Sunday, 24 April 2011

Sony confirms PlayStation network attack

Unfortunately for PlayStation Network and Qriocity services users, it looks like the widespread network outages will continue.
Since Sony’s PlayStation and music networks went down two days ago, there has been a fair amount of public speculation over the cause of the outage. (Largely due to Sony’s tight-lipped handling of public relations.) Many blamed vengeful gremlins loose in Sony’s server clusters and datacenters, while others immediately pointed the finger at Anonymous, the merry band of hackers that metastasized out of 4chan.
Thankfully, after 24+ hours of communication silence, Sony has updated its blog and ended the speculation. According to the electronics colossus, “an external intrusion” is responsible for the ongoing outages of the PlayStation Network and Qriocity. (It probably sounded like this at Sony headquarters. Or this.)
As to who these nefarious “intruders” are: It seems that Sony does not yet know who is responsible for the breach, or if it does, it is instead smartly spending its time sealing areas of vulnerability and trying to get the network back up and running. And though reports of PlayStation’s outage began heating up early Thursday morning, Sony reports that it in fact self-defensively shut down the Network sometime Wednesday evening.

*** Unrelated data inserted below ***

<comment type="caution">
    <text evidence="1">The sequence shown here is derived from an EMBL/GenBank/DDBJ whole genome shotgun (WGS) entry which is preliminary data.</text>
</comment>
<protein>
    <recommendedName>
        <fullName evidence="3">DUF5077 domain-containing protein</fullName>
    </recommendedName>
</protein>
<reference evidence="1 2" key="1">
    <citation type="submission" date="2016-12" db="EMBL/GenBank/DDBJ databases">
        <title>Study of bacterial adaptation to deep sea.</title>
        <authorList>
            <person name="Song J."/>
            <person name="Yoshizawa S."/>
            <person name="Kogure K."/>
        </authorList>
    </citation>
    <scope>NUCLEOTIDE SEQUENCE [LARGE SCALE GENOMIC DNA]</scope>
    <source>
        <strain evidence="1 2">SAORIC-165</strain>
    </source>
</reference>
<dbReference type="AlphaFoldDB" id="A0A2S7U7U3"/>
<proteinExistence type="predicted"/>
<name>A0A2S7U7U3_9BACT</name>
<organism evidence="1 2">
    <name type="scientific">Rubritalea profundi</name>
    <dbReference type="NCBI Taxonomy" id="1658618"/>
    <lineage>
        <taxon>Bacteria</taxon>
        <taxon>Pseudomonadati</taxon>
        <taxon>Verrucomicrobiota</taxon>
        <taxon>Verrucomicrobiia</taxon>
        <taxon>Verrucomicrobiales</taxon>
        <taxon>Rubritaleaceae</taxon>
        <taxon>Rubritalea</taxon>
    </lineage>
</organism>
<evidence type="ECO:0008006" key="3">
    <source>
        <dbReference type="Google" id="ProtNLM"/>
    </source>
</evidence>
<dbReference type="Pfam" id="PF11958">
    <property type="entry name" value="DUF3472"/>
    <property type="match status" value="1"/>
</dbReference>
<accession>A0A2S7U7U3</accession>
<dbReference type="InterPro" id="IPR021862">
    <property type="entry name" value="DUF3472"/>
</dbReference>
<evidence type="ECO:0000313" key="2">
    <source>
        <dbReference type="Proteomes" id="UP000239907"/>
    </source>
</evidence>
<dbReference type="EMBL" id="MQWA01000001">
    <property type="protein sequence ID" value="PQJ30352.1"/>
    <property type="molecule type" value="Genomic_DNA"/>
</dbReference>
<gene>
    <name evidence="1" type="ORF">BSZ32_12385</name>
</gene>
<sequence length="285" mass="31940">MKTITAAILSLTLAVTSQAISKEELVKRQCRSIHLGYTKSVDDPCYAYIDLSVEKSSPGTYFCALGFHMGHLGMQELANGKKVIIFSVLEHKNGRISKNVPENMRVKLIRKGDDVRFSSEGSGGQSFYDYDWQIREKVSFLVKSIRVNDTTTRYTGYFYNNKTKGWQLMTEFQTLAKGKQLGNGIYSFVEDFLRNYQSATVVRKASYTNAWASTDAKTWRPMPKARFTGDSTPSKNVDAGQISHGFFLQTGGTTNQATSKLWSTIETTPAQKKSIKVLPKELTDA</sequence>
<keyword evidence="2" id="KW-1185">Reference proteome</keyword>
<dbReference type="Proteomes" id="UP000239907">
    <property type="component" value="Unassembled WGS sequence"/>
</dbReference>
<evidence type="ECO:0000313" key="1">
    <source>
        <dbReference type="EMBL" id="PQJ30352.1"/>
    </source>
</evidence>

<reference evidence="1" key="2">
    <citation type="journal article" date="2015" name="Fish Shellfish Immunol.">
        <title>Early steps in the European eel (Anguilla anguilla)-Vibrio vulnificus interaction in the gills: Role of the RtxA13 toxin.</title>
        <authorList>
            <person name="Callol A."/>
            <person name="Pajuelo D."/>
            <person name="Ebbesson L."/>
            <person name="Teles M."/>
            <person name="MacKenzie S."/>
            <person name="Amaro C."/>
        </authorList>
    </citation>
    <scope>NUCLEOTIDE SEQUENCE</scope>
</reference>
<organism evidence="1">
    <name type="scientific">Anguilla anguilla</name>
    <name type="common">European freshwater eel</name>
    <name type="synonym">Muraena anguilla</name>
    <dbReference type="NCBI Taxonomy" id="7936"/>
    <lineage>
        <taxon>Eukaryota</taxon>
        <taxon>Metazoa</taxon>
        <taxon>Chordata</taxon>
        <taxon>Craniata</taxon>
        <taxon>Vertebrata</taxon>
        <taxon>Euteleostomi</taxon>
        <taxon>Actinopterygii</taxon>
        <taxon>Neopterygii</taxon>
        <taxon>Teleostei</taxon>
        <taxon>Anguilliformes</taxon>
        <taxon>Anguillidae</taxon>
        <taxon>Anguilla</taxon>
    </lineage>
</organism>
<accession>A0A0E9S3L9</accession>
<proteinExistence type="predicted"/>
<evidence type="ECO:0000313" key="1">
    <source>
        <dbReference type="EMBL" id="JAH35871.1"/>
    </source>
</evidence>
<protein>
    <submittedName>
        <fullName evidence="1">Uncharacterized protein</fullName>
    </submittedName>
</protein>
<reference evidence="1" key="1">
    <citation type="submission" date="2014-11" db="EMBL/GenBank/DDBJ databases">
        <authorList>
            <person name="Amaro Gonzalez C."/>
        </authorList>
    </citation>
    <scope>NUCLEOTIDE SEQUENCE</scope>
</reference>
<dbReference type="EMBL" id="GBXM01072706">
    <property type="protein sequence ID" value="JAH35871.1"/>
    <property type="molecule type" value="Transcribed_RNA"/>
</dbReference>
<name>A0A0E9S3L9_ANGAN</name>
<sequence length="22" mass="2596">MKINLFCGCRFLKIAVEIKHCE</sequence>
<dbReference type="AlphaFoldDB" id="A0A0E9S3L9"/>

According to the network’s blog, “An external intrusion on our system has affected our PlayStation Network and Qriocity services. In order to conduct a thorough investigation and to verify the smooth and secure operation of our network services going forward, we turned off PlayStation Network & Qriocity services on the evening of Wednesday, April 20th. Providing quality entertainment services to our customers and partners is our utmost priority. We are doing all we can to resolve this situation quickly, and we once again thank you for your patience. We will continue to update you promptly as we have additional information to share.”
So, when I said Sony has ended all speculation, I was really only half-correct. Sony is still not naming the party responsible for the breach, so the speculation will likely continue. (Can you hear the blogosphere cheering?) Anonymous has prior beef with Sony and has attacked the company before, so it’s not surprising many blamed them for the service disruption. (You can read more about Anon’s prior grievances with Sony in yesterday’s post.)


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